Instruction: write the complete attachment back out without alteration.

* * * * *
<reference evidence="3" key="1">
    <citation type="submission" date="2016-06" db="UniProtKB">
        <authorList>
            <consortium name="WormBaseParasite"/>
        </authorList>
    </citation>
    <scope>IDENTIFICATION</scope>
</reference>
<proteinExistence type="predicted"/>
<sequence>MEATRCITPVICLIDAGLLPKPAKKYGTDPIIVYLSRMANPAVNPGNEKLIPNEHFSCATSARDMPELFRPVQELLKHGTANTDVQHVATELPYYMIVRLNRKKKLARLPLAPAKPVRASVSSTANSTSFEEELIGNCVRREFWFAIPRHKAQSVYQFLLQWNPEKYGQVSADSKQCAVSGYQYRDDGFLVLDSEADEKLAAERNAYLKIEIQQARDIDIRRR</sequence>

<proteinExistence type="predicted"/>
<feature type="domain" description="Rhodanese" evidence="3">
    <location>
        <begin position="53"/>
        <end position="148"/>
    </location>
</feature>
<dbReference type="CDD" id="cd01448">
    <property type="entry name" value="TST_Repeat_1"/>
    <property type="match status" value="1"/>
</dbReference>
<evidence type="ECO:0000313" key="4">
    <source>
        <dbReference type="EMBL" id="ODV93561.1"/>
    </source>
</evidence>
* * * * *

<reference evidence="3" key="1">
    <citation type="submission" date="2016-06" db="UniProtKB">
        <authorList>
            <consortium name="WormBaseParasite"/>
        </authorList>
    </citation>
    <scope>IDENTIFICATION</scope>
</reference>
<proteinExistence type="predicted"/>
<sequence>MEATRCITPVICLIDAGLLPKPAKKYGTDPIIVYLSRMANPAVNPGNEKLIPNEHFSCATSARDMPELFRPVQELLKHGTANTDVQHVATELPYYMIVRLNRKKKLARLPLAPAKPVRASVSSTANSTSFEEELIGNCVRREFWFAIPRHKAQSVYQFLLQWNPEKYGQVSADSKQCAVSGYQYRDDGFLVLDSEADEKLAAERNAYLKIEIQQARDIDIRRR</sequence>

<proteinExistence type="predicted"/>
<feature type="domain" description="Rhodanese" evidence="3">
    <location>
        <begin position="53"/>
        <end position="148"/>
    </location>
</feature>
<dbReference type="CDD" id="cd01448">
    <property type="entry name" value="TST_Repeat_1"/>
    <property type="match status" value="1"/>
</dbReference>
<evidence type="ECO:0000313" key="4">
    <source>
        <dbReference type="EMBL" id="ODV93561.1"/>
    </source>
</evidence>